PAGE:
Ethiopia’s athletic legacy ignites Budapest hopefuls
For close to half a century, Ethiopian athletes have made their mark at the World Athletics Championships. Since first competing at the inaugural World Championships, Ethiopia has grown into a dominant force in long-distance running.
The Ethiopian athletics team competed at their first World Championships in 1976 in Helsinki with ten participants across five event categories. Athletes including Wedajo Bulti, Seyum Ngatu, Mohamed Keder, Bekele Debele, Girma Birhanu, Eshetu Tura, Girma Woldehana, Kebede Balcha, and Dereje Nedi represented Ethiopia in events including the steeplechase (3000m), 5000m, 10,000m, marathon and 20km race walk.
Kebede Balcha was one of the pioneering athletes, winning Ethiopia’s first ever silver medal in the men’s marathon.
Ethiopia finished 15th overall in their inaugural global athletics championships appearance. Since the beginning of the World Championships in 1976, Ethiopia has competed at all 18 editions of the event. At the 1993 tournament in Stuttgart, Haile Gebrselassie won gold and silver in the 10,000m and 5,000m respectively.
In the 2009 World Championships held in Berlin, Germany, Ethiopia entered 38 contenders across various distance events, including a strong contingent of middle distance athletes. The Ethiopian Athletics Federation (EAF) had selected additional reserve athletes for these events under expanded entry allowances.
It was a historic competition where Kenenisa Bekele won double gold in the men’s 5,000m and 10,000m, setting a new championship record of 26:46.31 in the 10,000m. Fellow Ethiopian Derese Mekonnen took silver in the men’s 1,500m, while Tsegaye Kebede became the second Ethiopian to win silver in the marathon.
Mesert Defar and Meselech Melkamu won bronze medals in the 5,000m and 10,000m respectively, while Ayalew Wade grabbed bronze in the 1,500m. Assefa Mezgebu, another Ethiopian marathoner, took bronze. With a total haul of eight medals, Ethiopia finished 6th overall in the competition.
Two years later at the 2011 World Championships in Daegu, South Korea, Ethiopia named a 34-member squad.
Ibrahim Jeilan struck gold in the men’s 10,000m, Dejen Gebremeskel in the 5,000m, Imane Merga defended his 10,000m title, and Sofia Assefa earned bronze medals in both the women’s 5,000m and marathon. The championship marked Ethiopia’s lowest finish at the World Championships since Berlin.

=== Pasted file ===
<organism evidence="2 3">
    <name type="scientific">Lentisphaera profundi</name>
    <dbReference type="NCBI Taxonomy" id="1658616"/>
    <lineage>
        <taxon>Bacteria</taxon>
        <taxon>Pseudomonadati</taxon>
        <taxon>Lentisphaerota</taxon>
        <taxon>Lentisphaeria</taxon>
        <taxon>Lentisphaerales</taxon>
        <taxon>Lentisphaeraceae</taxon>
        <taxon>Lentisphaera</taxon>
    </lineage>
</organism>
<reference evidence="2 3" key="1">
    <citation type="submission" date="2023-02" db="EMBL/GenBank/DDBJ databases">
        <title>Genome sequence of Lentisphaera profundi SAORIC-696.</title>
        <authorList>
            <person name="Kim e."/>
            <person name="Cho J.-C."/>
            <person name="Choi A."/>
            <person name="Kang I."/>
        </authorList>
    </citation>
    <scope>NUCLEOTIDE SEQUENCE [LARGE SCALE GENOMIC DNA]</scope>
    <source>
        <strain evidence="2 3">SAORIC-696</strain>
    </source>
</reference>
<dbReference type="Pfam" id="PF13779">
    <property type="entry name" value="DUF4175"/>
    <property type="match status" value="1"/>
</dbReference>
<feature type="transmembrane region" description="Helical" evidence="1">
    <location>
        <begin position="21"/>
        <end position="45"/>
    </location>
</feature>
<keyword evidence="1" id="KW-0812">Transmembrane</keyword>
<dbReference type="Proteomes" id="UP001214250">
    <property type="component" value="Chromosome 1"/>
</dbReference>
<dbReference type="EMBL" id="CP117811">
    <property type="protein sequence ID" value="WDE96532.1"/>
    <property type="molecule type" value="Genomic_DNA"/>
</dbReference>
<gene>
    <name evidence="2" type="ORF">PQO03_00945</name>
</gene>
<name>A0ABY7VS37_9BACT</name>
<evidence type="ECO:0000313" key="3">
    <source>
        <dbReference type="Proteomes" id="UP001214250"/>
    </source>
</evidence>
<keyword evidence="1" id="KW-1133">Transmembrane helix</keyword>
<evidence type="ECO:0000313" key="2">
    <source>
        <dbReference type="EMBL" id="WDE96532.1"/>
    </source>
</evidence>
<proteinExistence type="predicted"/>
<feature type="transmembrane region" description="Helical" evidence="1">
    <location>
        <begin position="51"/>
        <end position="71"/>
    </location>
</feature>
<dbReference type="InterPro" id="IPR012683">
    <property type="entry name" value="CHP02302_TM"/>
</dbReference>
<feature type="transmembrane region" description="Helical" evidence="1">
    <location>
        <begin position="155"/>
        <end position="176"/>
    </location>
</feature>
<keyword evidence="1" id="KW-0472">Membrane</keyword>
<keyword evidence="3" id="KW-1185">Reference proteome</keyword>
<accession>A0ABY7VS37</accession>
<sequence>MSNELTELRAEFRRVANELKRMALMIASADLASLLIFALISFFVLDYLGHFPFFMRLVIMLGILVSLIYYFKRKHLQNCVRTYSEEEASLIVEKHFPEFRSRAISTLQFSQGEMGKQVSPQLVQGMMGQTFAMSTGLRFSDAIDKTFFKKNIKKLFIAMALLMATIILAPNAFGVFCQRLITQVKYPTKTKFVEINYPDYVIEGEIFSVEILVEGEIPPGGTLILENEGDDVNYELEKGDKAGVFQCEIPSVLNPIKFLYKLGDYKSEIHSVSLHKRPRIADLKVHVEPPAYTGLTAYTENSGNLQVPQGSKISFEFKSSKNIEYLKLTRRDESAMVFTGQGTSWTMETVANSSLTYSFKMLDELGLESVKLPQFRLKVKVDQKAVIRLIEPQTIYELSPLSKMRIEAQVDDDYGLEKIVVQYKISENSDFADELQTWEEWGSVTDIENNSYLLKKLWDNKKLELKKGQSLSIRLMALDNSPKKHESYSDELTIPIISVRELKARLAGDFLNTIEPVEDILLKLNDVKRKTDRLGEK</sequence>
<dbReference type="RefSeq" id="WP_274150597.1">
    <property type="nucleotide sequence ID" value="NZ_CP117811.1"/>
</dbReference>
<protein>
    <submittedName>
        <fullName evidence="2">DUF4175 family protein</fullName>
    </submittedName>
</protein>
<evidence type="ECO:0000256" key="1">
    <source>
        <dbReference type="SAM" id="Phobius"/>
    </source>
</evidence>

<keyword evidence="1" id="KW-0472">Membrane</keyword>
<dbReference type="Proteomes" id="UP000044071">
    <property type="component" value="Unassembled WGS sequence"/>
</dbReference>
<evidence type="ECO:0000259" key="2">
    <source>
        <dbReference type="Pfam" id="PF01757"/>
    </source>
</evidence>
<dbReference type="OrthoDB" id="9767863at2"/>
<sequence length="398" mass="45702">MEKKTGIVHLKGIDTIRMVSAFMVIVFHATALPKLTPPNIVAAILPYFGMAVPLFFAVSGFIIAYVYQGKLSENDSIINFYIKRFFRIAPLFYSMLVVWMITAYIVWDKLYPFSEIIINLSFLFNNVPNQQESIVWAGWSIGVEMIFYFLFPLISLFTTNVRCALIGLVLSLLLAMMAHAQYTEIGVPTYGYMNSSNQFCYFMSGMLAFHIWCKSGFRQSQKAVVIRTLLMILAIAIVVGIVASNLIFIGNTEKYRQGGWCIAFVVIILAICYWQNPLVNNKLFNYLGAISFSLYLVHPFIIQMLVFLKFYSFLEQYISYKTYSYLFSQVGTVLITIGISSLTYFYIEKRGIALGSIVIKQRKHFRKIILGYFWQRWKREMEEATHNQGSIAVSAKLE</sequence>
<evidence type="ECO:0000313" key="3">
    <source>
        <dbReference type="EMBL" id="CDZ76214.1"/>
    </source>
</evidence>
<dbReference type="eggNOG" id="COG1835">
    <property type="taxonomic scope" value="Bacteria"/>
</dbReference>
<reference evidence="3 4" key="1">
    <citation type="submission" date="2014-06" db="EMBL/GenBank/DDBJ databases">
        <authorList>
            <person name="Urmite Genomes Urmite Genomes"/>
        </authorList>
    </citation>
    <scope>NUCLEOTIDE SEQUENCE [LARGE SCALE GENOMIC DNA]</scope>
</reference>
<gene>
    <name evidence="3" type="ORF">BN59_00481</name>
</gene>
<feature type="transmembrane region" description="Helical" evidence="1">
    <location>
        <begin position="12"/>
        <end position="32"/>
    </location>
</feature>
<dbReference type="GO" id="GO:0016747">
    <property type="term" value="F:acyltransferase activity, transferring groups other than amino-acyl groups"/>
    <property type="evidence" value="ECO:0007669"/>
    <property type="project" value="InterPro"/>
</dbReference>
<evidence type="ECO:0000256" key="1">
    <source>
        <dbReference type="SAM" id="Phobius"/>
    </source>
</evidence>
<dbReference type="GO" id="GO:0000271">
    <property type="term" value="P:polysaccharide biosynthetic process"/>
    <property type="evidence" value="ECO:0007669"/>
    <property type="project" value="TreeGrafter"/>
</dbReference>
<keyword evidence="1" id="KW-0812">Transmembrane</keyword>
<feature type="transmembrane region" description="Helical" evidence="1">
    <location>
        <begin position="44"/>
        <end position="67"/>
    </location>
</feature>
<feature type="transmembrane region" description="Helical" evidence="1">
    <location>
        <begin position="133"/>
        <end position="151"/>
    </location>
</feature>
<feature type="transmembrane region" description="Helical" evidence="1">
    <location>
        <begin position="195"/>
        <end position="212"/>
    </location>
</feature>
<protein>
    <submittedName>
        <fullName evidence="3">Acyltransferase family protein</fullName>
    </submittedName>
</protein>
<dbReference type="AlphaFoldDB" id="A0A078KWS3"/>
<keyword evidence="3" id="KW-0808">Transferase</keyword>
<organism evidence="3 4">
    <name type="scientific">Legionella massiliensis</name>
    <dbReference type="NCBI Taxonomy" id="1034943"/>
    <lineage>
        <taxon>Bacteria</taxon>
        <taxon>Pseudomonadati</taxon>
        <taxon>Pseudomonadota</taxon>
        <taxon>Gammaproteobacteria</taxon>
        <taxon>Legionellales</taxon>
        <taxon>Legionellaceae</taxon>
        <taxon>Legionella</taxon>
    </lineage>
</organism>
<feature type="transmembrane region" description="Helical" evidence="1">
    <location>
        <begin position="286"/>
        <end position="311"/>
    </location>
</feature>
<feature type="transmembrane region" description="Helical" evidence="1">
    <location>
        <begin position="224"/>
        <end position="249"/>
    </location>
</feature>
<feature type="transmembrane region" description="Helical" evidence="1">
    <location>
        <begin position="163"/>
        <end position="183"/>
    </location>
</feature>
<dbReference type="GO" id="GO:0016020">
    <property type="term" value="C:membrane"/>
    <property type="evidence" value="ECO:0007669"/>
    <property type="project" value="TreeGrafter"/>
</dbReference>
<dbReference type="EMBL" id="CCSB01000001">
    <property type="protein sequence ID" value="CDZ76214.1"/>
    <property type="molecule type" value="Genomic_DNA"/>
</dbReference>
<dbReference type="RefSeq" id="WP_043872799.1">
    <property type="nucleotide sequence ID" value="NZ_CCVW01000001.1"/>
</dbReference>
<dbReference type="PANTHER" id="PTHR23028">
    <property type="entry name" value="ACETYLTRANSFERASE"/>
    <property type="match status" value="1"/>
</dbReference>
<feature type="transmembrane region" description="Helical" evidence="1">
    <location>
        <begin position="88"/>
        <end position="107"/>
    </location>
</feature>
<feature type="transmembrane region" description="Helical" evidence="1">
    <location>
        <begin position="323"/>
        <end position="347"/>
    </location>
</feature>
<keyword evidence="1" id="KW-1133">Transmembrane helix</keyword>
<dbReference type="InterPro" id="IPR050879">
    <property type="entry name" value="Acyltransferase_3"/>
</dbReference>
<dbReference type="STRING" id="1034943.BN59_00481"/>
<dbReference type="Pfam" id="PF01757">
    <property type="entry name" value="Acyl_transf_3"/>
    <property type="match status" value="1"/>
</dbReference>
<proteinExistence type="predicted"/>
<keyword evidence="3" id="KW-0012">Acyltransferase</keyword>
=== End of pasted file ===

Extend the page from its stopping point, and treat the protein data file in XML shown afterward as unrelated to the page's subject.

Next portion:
Ethiopia enjoyed greater success at the 2013 Moscow World Championships hosted in Russia. Highlights included gold medals for Tirunesh Dibaba in 5000m and 10,000m distances, and Mohammed Aman in the 800m.
The peculiar 800m distance won by Mohammed was particularly memorable for Ethiopians. In other events, Ethiopia collected an additional three silver and three bronze medals, finishing 6th overall in the tournament.
Ethiopian athletes continued to excel at the 2015 Beijing World Championships. The Ethiopian squad performed strongly not just in the long-distance events but also in the middle-distances. Ethiopia finished 5th overall with a haul of three silver and two bronze medals. Highlights included world champion Almaz Ayana’s gold in the 5,000m and Mare Dibaba’s gold in the marathon race.
At the 2017 World Championships in London, Ethiopia won two gold, three silver and one bronze medal. Ethiopia then claimed two gold, five silver and one bronze medal at the 2019 Qatar World Athletics Championships. Another highlight was Lemicha Girma silver medal in the men’s marathon, defending his world title.
The COVID-19 pandemic brought global lockdowns and disrupted competitions for two years, creating unique challenges for athletes. The 2022 Oregon World Championships especially proved difficult for athletes to train due to the pandemic.
In Oregon, Ethiopian athletes claimed four gold medals including the marathon for both men (Tamirat Tola) and women (Gotytom Gebreslase), the 10,000m for Letesenbet Gidey and 5,000m for Gudaf Tsegay.
Ethiopians broke the championship record in the men’s and women’s marathon and registered some of the fastest times of the year. With a total haul of 10 medals including four gold, it was one of Ethiopia’s most successful World Championships.
Anticipation runs high for what the Ethiopian team can achieve this year. While Ethiopian greats have erected their legacies on the track, a new crop of young athletes now carry the responsibility of upholding this proud heritage.
In a few days, Budapest will host the World Athletics Championships, considered the third biggest event after the Olympics and football World Cup.
The Championships will be another opportunity for Ethiopia’s modern cohort to etch their names in the record books. A talented Ethiopian squad has been training in preparation across various distances and will be aiming to add to the nation’s rich haul of medals across distances in the competition.